the Coronavirus Aid, Relief, and Economic Security (CARES) Actsigned into law by the President on March 27, 2020, raised the Chapter 11, Subchapter V debt limit to $7,500,000. The change applies to bankruptcies filed after the CARES Act was enacted and expires one year later.

Since Chapter 11 is the most expensive and complex form of bankruptcy, most businesses explore all alternative avenues before filing one.

Chapter 11 Example

In January 2019, Gymboree Group Inc, a popular children’s clothing store, announced that it had filed for Chapter 11 and was closing all of its Gymboree, Gymboree Outlet and Crazy 8 stores in Canada and the United States. .

According to a press release from Gymboree, the company had received a debtor-in-possession commitment in the form of funding ($30 million in new money loans) provided by SSIG and Goldman Sachs Specialty Lending Holdings, Inc. and a “roll-up” of all of Gymboree’s obligations under the “Pre-Petition Term Credit Agreement”.

CEO Shaz Kahng said the company “continues to pursue an operating sale of its Janie and Jack business and a sale of the intellectual property and online platform for Gymboree.” Gap announced in March 2019 that it had purchased Janie and Jack. In early 2020, Gymboree made a comeback as a “shop-in-a-shop” at Children’s Place locations and with a new online store.

This was the second time in two years that Gymboree Group Inc. had filed for Chapter 11 bankruptcy. The first time was in 2017, but at that time the company managed to reorganize and significantly reduce its debts.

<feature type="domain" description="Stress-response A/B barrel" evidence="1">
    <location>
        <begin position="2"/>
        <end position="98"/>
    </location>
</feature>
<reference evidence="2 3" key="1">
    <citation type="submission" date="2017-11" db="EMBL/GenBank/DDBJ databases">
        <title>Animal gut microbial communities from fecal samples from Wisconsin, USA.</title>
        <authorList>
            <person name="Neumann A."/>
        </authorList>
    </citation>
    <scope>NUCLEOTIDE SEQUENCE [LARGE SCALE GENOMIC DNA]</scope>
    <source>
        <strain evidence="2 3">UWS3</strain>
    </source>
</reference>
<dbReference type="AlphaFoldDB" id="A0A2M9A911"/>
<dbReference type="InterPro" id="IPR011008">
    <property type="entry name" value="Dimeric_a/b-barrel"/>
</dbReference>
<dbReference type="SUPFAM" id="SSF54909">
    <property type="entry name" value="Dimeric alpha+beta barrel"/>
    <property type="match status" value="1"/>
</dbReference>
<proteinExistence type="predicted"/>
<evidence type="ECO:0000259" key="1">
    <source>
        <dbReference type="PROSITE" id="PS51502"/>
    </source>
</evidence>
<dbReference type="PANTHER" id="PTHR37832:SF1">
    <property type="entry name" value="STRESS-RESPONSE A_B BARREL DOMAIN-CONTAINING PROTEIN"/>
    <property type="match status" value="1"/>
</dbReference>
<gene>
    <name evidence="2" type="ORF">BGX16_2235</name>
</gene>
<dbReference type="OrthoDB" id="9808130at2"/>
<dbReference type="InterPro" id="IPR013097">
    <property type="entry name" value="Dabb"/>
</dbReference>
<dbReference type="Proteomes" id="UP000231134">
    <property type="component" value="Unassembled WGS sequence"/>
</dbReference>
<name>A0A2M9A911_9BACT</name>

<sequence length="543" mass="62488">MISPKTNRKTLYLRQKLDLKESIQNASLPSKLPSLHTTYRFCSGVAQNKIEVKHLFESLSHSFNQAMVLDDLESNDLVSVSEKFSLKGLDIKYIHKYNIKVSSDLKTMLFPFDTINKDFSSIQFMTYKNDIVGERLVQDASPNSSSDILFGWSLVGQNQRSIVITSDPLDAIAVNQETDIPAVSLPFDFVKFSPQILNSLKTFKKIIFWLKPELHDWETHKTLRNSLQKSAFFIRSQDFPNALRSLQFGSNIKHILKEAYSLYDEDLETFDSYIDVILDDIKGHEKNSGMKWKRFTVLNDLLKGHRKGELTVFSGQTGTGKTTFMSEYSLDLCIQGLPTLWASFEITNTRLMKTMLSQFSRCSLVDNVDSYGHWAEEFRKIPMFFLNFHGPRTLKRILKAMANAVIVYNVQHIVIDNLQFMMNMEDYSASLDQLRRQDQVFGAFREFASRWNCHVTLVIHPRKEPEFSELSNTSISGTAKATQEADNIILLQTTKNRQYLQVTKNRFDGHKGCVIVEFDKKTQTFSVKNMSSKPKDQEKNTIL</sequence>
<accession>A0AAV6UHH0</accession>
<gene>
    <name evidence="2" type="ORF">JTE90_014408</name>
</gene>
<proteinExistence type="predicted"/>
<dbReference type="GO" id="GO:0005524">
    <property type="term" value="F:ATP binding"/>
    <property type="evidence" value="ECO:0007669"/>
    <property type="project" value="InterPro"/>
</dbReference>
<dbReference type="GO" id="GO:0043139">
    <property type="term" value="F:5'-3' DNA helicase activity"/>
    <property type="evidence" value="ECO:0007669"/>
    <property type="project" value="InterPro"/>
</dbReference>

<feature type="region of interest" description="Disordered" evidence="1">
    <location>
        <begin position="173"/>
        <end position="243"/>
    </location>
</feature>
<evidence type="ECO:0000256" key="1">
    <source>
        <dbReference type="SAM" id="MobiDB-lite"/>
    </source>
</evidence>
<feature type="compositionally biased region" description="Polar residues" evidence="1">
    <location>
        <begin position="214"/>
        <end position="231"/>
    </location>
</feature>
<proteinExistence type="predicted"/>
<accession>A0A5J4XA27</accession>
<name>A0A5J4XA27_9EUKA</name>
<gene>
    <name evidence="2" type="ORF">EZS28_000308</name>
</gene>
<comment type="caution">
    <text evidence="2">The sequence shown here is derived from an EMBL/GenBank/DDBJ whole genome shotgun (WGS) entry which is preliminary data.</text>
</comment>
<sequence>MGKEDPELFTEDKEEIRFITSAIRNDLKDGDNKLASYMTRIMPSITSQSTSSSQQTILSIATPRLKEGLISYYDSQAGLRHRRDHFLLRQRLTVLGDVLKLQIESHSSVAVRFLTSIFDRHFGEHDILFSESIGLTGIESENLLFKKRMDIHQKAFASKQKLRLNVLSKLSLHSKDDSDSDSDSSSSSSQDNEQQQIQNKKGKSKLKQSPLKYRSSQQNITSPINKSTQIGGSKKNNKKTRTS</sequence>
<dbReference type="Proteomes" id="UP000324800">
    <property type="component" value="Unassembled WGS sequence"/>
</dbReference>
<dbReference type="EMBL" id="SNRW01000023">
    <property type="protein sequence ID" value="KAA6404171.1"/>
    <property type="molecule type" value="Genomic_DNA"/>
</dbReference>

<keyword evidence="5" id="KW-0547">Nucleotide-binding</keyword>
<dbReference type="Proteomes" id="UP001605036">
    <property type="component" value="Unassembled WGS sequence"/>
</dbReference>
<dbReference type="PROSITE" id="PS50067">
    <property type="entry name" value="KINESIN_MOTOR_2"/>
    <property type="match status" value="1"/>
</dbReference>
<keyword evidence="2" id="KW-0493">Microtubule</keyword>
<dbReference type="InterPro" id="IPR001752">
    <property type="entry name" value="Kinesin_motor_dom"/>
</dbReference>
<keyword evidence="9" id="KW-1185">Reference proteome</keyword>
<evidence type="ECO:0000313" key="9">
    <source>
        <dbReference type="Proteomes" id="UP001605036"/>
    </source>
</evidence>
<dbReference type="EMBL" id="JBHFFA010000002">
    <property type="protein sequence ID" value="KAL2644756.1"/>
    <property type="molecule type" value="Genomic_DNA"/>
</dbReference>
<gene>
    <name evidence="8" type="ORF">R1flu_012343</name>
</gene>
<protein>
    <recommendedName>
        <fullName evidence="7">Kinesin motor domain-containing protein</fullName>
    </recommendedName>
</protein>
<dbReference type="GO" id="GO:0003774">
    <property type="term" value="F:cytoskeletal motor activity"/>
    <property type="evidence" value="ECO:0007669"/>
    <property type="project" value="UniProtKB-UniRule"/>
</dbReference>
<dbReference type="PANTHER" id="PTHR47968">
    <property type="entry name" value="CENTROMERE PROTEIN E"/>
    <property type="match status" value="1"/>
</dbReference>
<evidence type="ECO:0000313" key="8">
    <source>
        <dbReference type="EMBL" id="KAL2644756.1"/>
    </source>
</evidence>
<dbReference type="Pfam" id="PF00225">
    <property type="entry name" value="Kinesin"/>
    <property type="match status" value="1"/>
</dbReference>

What are the chapters of the US bankruptcy code?

There are officially six chapters in the US bankruptcy code and they deal with different aspects of the process. They are: Chapter 7 (liquidation), Chapter 9 (municipalities), Chapter 11 (reorganization, usually for businesses), Chapter 12 (family farmers), Chapter 13 (repayment options) and Chapter 15 ( international bankruptcies). Of these, Chapter 7, Chapter 11, and Chapter 13 are the most common.

What is the difference between chapter 7 and chapter 11?

Chapter 7, also called liquidation bankruptcy, is when the court appoints a trustee to oversee the sale of as many of an individual’s assets as necessary to pay creditors. Unsecured debts, such as credit card debts, are usually written off. However, Chapter 7 does not forgive any taxes owed or student loans. Individuals are allowed to retain “exempt” property.

Chapter 11 is a form of bankruptcy that involves a reorganization of a debtor’s business affairs, debts, and assets, and for this reason is known as “reorganization” bankruptcy. It is most often used by large entities, such as businesses, although it is also available for individuals. The main difference is that the entity filing for bankruptcy retains control of the operations and is not required to liquidate the assets.

Are there any benefits to filing Chapter 11?

The biggest advantage is that the entity, usually a company, can continue to operate while going through the reorganization process. This allows them to generate cash flow which can facilitate the repayment process. The court also issues an order that keeps creditors at bay. Most creditors are receptive to Chapter 11 because they are able to recover more, if not all, of their money during the repayment plan.

What are the disadvantages of filing Chapter 11?

Chapter 11 bankruptcy is the most complex of all bankruptcy cases. It is also usually the most expensive form of bankruptcy proceedings. For a company that is struggling to the point of considering filing for bankruptcy, the legal fees alone can be a bit costly. Additionally, the reorganization plan must be approved by the bankruptcy court and must be manageable enough to reasonably pay off the debt over time. For these reasons, a company should only consider Chapter 11 reorganization after careful analysis and exploration of all other possible alternatives.